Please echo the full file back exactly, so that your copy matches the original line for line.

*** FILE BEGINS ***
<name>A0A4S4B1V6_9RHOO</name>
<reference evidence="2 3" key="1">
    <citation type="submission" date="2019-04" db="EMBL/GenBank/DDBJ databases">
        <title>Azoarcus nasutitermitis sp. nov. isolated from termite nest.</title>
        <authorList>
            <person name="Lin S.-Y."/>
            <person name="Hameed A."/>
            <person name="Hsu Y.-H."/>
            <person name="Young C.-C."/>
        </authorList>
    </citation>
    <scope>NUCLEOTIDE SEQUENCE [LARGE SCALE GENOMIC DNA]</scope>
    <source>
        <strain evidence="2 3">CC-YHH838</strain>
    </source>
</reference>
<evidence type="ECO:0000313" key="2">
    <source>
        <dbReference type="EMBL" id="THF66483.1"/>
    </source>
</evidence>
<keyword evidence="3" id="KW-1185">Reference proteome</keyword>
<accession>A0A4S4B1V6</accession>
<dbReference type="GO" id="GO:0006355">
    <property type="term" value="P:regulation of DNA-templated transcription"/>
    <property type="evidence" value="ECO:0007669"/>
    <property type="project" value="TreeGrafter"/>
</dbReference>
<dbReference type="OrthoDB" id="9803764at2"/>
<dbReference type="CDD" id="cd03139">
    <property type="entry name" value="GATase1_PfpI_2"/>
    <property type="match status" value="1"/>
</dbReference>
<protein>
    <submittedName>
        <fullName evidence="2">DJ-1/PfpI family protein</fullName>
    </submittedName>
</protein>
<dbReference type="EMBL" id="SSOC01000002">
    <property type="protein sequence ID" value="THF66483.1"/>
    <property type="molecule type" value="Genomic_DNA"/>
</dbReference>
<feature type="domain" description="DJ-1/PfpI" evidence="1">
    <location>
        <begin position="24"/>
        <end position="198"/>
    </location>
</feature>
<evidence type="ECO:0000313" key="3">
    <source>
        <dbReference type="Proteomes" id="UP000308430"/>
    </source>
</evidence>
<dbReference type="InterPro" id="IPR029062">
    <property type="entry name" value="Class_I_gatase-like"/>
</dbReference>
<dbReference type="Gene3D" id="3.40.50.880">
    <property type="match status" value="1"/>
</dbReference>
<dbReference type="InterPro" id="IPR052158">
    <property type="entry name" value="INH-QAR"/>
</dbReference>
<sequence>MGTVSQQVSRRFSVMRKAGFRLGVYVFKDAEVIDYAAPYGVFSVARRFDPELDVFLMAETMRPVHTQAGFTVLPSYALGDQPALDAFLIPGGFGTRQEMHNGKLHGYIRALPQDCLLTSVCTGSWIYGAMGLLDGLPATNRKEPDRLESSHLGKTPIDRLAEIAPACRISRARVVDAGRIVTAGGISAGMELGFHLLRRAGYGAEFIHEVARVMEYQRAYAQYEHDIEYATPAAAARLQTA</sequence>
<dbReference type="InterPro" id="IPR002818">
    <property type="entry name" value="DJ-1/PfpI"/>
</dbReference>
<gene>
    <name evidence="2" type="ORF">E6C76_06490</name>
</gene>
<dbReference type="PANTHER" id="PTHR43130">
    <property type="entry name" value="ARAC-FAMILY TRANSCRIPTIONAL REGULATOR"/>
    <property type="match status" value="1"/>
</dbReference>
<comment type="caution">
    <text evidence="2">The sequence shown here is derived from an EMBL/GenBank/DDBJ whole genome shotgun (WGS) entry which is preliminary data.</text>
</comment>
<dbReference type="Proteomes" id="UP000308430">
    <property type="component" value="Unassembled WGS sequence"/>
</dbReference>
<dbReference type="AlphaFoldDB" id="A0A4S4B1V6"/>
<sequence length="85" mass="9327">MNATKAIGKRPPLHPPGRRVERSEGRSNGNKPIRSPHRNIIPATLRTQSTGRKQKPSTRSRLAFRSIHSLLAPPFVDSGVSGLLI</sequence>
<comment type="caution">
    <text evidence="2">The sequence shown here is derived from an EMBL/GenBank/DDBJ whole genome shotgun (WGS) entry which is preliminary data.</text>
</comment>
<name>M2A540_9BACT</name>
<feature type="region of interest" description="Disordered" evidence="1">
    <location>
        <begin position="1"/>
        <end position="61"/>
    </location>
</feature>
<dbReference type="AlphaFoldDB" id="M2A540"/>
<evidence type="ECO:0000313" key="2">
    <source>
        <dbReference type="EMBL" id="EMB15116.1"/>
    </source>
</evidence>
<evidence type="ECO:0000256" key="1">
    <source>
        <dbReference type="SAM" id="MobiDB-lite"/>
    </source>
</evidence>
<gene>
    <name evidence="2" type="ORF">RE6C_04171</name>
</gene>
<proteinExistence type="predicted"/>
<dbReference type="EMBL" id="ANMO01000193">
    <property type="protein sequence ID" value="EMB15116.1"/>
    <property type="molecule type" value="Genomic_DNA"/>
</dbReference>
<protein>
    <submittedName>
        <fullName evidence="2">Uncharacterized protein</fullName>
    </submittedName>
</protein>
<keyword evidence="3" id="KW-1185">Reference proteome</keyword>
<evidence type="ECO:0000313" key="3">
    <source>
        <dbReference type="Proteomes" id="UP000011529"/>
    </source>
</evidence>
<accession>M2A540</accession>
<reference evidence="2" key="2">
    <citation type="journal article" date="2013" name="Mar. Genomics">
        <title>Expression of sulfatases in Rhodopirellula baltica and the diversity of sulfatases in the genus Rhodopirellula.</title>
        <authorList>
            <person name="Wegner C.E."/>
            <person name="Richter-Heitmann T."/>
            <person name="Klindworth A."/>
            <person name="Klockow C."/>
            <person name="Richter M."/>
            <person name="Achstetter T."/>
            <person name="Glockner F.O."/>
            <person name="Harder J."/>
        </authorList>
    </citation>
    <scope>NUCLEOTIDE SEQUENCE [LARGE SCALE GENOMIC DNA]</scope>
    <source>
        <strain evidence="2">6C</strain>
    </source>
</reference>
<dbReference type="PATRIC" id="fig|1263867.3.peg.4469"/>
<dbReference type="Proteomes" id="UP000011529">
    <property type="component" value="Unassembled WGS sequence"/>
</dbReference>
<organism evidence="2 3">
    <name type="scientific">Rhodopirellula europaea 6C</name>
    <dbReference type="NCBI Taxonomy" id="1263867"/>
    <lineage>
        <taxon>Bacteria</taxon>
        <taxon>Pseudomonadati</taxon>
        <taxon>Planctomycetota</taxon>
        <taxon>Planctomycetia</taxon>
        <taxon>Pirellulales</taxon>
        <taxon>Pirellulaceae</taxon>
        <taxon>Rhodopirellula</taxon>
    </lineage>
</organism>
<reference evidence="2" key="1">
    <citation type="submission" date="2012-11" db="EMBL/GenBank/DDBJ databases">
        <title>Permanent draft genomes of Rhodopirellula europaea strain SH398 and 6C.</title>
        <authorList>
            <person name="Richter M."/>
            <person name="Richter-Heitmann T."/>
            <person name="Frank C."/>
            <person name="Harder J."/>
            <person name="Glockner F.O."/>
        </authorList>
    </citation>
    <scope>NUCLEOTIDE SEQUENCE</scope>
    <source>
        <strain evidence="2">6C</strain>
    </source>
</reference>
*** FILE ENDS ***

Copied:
<name>A0A4S4B1V6_9RHOO</name>
<reference evidence="2 3" key="1">
    <citation type="submission" date="2019-04" db="EMBL/GenBank/DDBJ databases">
        <title>Azoarcus nasutitermitis sp. nov. isolated from termite nest.</title>
        <authorList>
            <person name="Lin S.-Y."/>
            <person name="Hameed A."/>
            <person name="Hsu Y.-H."/>
            <person name="Young C.-C."/>
        </authorList>
    </citation>
    <scope>NUCLEOTIDE SEQUENCE [LARGE SCALE GENOMIC DNA]</scope>
    <source>
        <strain evidence="2 3">CC-YHH838</strain>
    </source>
</reference>
<evidence type="ECO:0000313" key="2">
    <source>
        <dbReference type="EMBL" id="THF66483.1"/>
    </source>
</evidence>
<keyword evidence="3" id="KW-1185">Reference proteome</keyword>
<accession>A0A4S4B1V6</accession>
<dbReference type="GO" id="GO:0006355">
    <property type="term" value="P:regulation of DNA-templated transcription"/>
    <property type="evidence" value="ECO:0007669"/>
    <property type="project" value="TreeGrafter"/>
</dbReference>
<dbReference type="OrthoDB" id="9803764at2"/>
<dbReference type="CDD" id="cd03139">
    <property type="entry name" value="GATase1_PfpI_2"/>
    <property type="match status" value="1"/>
</dbReference>
<protein>
    <submittedName>
        <fullName evidence="2">DJ-1/PfpI family protein</fullName>
    </submittedName>
</protein>
<dbReference type="EMBL" id="SSOC01000002">
    <property type="protein sequence ID" value="THF66483.1"/>
    <property type="molecule type" value="Genomic_DNA"/>
</dbReference>
<feature type="domain" description="DJ-1/PfpI" evidence="1">
    <location>
        <begin position="24"/>
        <end position="198"/>
    </location>
</feature>
<evidence type="ECO:0000313" key="3">
    <source>
        <dbReference type="Proteomes" id="UP000308430"/>
    </source>
</evidence>
<dbReference type="InterPro" id="IPR029062">
    <property type="entry name" value="Class_I_gatase-like"/>
</dbReference>
<dbReference type="Gene3D" id="3.40.50.880">
    <property type="match status" value="1"/>
</dbReference>
<dbReference type="InterPro" id="IPR052158">
    <property type="entry name" value="INH-QAR"/>
</dbReference>
<sequence>MGTVSQQVSRRFSVMRKAGFRLGVYVFKDAEVIDYAAPYGVFSVARRFDPELDVFLMAETMRPVHTQAGFTVLPSYALGDQPALDAFLIPGGFGTRQEMHNGKLHGYIRALPQDCLLTSVCTGSWIYGAMGLLDGLPATNRKEPDRLESSHLGKTPIDRLAEIAPACRISRARVVDAGRIVTAGGISAGMELGFHLLRRAGYGAEFIHEVARVMEYQRAYAQYEHDIEYATPAAAARLQTA</sequence>
<dbReference type="InterPro" id="IPR002818">
    <property type="entry name" value="DJ-1/PfpI"/>
</dbReference>
<gene>
    <name evidence="2" type="ORF">E6C76_06490</name>
</gene>
<dbReference type="PANTHER" id="PTHR43130">
    <property type="entry name" value="ARAC-FAMILY TRANSCRIPTIONAL REGULATOR"/>
    <property type="match status" value="1"/>
</dbReference>
<comment type="caution">
    <text evidence="2">The sequence shown here is derived from an EMBL/GenBank/DDBJ whole genome shotgun (WGS) entry which is preliminary data.</text>
</comment>
<dbReference type="Proteomes" id="UP000308430">
    <property type="component" value="Unassembled WGS sequence"/>
</dbReference>
<dbReference type="AlphaFoldDB" id="A0A4S4B1V6"/>
<sequence length="85" mass="9327">MNATKAIGKRPPLHPPGRRVERSEGRSNGNKPIRSPHRNIIPATLRTQSTGRKQKPSTRSRLAFRSIHSLLAPPFVDSGVSGLLI</sequence>
<comment type="caution">
    <text evidence="2">The sequence shown here is derived from an EMBL/GenBank/DDBJ whole genome shotgun (WGS) entry which is preliminary data.</text>
</comment>
<name>M2A540_9BACT</name>
<feature type="region of interest" description="Disordered" evidence="1">
    <location>
        <begin position="1"/>
        <end position="61"/>
    </location>
</feature>
<dbReference type="AlphaFoldDB" id="M2A540"/>
<evidence type="ECO:0000313" key="2">
    <source>
        <dbReference type="EMBL" id="EMB15116.1"/>
    </source>
</evidence>
<evidence type="ECO:0000256" key="1">
    <source>
        <dbReference type="SAM" id="MobiDB-lite"/>
    </source>
</evidence>
<gene>
    <name evidence="2" type="ORF">RE6C_04171</name>
</gene>
<proteinExistence type="predicted"/>
<dbReference type="EMBL" id="ANMO01000193">
    <property type="protein sequence ID" value="EMB15116.1"/>
    <property type="molecule type" value="Genomic_DNA"/>
</dbReference>
<protein>
    <submittedName>
        <fullName evidence="2">Uncharacterized protein</fullName>
    </submittedName>
</protein>
<keyword evidence="3" id="KW-1185">Reference proteome</keyword>
<evidence type="ECO:0000313" key="3">
    <source>
        <dbReference type="Proteomes" id="UP000011529"/>
    </source>
</evidence>
<accession>M2A540</accession>
<reference evidence="2" key="2">
    <citation type="journal article" date="2013" name="Mar. Genomics">
        <title>Expression of sulfatases in Rhodopirellula baltica and the diversity of sulfatases in the genus Rhodopirellula.</title>
        <authorList>
            <person name="Wegner C.E."/>
            <person name="Richter-Heitmann T."/>
            <person name="Klindworth A."/>
            <person name="Klockow C."/>
            <person name="Richter M."/>
            <person name="Achstetter T."/>
            <person name="Glockner F.O."/>
            <person name="Harder J."/>
        </authorList>
    </citation>
    <scope>NUCLEOTIDE SEQUENCE [LARGE SCALE GENOMIC DNA]</scope>
    <source>
        <strain evidence="2">6C</strain>
    </source>
</reference>
<dbReference type="PATRIC" id="fig|1263867.3.peg.4469"/>
<dbReference type="Proteomes" id="UP000011529">
    <property type="component" value="Unassembled WGS sequence"/>
</dbReference>
<organism evidence="2 3">
    <name type="scientific">Rhodopirellula europaea 6C</name>
    <dbReference type="NCBI Taxonomy" id="1263867"/>
    <lineage>
        <taxon>Bacteria</taxon>
        <taxon>Pseudomonadati</taxon>
        <taxon>Planctomycetota</taxon>
        <taxon>Planctomycetia</taxon>
        <taxon>Pirellulales</taxon>
        <taxon>Pirellulaceae</taxon>
        <taxon>Rhodopirellula</taxon>
    </lineage>
</organism>
<reference evidence="2" key="1">
    <citation type="submission" date="2012-11" db="EMBL/GenBank/DDBJ databases">
        <title>Permanent draft genomes of Rhodopirellula europaea strain SH398 and 6C.</title>
        <authorList>
            <person name="Richter M."/>
            <person name="Richter-Heitmann T."/>
            <person name="Frank C."/>
            <person name="Harder J."/>
            <person name="Glockner F.O."/>
        </authorList>
    </citation>
    <scope>NUCLEOTIDE SEQUENCE</scope>
    <source>
        <strain evidence="2">6C</strain>
    </source>
</reference>